826 GRYPHON SQUADRON · PDF file 2020. 3. 1. · Cadets, Royal Canadian Army Cadets...

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Transcript of 826 GRYPHON SQUADRON · PDF file 2020. 3. 1. · Cadets, Royal Canadian Army Cadets...

Commanding Officer’s Welcome
On behalf of the Staff and Senior Cadets of 826 Gryphon Squadron (Hamilton), it is my pleasure to welcome you to the Royal Canadian Air Cadets.
By joining the Cadets Canada program you are embarking on a journey that will impact your life in ways you can’t yet imagine. You’ll meet new friends and develop as a leader. You’ll be challenged in exciting ways as you learn valuable skills. You’ll have opportunities to travel, to take part in competitions, to earn school credits and to be a part of an organization filled with people who will become like family to you.
Being a Cadet, wearing the Cadet uniform and taking part in Cadet activities is a unique experience. The highly qualified team of adult and youth leaders here at 826 Gryphon Squadron is dedicated to making you’re experience an incredible one. Being called a Cadet is a special privilege. As we work hard to deliver a quality program, we expect commitment from you as well. We expect you to attend training, to take part in activities and to put your best foot forward. After all, the more you put into the Cadet program, the more you will get out of it.
I hope you enjoy your experience with 826 Gryphon Squadron and the Canadian Cadet Organizations. I encourage you to strive to achieve greatness, and I promise we will help you every step along the way.
This guide has been prepared for you to provide some basic information to help you as you get started in the Cadet program. It will serve as a valuable reference, but if you have questions, please speak with a senior Cadet who will be happy to help you learn and grow as a Cadet.
Captain S.D.S. Sinkia-Cox, CD Commanding Officer 826 Gryphon Squadron (Hamilton) Royal Canadian Air Cadets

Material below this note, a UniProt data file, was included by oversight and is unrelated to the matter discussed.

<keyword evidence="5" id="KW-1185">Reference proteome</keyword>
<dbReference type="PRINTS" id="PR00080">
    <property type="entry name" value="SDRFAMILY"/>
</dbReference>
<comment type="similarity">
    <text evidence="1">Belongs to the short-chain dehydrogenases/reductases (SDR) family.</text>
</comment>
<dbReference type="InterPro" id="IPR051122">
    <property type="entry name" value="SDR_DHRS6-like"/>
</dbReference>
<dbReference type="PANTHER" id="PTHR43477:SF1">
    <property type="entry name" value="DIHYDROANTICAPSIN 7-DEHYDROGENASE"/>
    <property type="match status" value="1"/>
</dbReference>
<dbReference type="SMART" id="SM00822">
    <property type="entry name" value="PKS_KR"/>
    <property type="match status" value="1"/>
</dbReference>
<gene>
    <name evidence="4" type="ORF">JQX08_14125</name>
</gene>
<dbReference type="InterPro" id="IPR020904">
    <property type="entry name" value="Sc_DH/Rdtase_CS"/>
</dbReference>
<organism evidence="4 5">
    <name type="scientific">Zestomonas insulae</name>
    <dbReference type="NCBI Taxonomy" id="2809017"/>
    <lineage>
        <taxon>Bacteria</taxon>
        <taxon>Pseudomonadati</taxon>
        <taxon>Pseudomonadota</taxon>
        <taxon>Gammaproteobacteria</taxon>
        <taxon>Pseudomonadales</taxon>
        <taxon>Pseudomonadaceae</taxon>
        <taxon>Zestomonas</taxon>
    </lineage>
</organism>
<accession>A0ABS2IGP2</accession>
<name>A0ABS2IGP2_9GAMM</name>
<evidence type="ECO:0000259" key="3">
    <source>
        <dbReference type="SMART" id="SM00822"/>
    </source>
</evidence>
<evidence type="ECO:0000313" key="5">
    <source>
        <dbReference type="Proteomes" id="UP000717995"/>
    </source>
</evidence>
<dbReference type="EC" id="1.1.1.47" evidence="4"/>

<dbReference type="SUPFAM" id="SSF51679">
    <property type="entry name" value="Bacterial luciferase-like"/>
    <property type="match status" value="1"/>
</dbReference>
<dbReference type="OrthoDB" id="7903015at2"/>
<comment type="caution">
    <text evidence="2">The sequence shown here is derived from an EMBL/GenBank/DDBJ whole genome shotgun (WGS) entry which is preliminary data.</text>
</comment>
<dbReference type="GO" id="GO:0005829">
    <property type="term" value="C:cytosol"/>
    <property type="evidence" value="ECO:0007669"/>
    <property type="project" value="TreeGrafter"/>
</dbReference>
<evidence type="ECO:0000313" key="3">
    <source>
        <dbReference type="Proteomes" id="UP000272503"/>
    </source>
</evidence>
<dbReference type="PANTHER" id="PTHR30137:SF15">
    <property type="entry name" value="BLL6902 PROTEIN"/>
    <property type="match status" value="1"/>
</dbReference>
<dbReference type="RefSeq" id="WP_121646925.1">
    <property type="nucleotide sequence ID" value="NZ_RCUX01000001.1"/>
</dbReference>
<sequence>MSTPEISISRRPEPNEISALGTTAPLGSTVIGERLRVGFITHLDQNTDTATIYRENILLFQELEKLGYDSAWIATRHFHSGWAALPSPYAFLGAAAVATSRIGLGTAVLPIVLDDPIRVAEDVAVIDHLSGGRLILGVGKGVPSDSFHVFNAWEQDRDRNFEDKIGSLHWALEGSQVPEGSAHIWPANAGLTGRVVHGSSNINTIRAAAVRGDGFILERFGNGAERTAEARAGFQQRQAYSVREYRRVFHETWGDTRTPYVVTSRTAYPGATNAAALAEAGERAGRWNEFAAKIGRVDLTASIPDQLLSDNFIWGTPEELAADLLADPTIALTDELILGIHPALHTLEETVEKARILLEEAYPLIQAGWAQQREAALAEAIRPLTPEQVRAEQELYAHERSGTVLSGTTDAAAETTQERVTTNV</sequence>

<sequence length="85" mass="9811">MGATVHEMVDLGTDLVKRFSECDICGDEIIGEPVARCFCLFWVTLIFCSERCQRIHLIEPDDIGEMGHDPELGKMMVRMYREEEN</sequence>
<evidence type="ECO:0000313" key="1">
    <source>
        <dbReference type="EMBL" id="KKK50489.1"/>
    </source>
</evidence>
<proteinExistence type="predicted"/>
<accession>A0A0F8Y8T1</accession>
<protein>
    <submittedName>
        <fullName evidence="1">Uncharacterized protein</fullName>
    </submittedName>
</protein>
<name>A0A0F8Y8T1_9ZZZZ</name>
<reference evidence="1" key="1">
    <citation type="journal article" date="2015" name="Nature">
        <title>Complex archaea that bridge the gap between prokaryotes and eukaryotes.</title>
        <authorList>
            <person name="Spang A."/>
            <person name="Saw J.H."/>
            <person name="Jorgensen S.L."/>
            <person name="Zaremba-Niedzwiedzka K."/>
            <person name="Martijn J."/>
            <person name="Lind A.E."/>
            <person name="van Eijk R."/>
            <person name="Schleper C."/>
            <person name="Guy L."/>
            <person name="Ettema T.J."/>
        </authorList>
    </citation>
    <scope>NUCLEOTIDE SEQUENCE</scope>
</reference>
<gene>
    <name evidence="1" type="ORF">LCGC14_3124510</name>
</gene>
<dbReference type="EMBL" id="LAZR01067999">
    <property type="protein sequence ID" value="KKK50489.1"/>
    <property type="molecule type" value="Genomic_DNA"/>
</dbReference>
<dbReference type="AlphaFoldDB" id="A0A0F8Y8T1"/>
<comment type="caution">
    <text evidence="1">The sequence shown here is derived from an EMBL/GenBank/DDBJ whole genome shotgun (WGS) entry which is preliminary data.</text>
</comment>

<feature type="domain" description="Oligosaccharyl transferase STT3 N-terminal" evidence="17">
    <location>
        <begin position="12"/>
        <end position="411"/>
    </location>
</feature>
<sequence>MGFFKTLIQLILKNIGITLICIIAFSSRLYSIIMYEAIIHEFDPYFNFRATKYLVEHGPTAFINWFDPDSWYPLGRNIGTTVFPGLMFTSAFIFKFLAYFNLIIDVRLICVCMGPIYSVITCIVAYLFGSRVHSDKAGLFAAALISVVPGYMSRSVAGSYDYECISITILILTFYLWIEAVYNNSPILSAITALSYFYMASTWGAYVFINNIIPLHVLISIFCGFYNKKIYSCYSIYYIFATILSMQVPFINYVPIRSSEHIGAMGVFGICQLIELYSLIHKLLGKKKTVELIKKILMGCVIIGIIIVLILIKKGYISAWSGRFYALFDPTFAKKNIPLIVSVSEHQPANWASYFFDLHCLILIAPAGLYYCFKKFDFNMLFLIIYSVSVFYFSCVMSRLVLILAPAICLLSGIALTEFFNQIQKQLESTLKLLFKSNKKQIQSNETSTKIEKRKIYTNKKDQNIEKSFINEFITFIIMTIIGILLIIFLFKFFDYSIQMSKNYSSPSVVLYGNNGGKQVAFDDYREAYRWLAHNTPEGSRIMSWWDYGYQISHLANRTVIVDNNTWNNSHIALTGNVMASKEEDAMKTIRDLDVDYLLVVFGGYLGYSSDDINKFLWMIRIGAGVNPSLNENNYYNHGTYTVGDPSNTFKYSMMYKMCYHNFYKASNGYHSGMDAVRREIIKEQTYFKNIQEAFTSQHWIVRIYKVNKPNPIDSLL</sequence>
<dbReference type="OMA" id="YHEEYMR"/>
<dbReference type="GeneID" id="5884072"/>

Royal Canadian Air Cadets
The Air Cadets is part of a larger organization called the Canadian Cadet Organizations, (or CCO). The CCO is made up of the Royal Canadian Sea Cadets, Royal Canadian Army Cadets and Royal Canadian Air Cadets. All three “elements”, as we call them, are supported by the Department of National Defence, the Canadian Armed Forces and the Navy League of Canada, Army Cadet League of Canada and Air Cadet League of Canada, respectively.
Our Squadron
The official name of our Squadron is 826 Gryphon Squadron. Our Squadron was officially formed on January 1, 1973, and are currently celebrating our 45th anniversary.
We parade (conduct our mandatory training) on Monday evenings at the John Foote, VC Armoury at 200 James Street North, in downtown Hamilton.
Optional training may take place on Tuesday and Thursday evenings, with occasional weekend events.
What is an Air Cadet and what do Air Cadets do?
Youth ages 12-18 can join the Royal Canadian Air Cadets. The uniform is provided on loan for free. The only financial obligation is an annual Air Cadet League participation fee of $60 and that Cadets assist with fundraising to cover costs of activities and other expenses not covered by the Government of Canada.
Are Air Cadets members of the military?
Cadets are not members of the Canadian Armed Forces and are not expected to join the Forces. (Although they’re welcome to apply!) The Royal Canadian Air Cadet program is sponsored by the Air Cadet League of Canada and by the Department of National Defence. All of the Officers who work at the Squadron are members of the Canadian Armed Forces. They are reserve Officers who are members of a branch called the Cadet Instructors Cadre. This means their specific job, as part-time members of the Canadian Armed Forces, is to train Cadets and administer the Cadet program.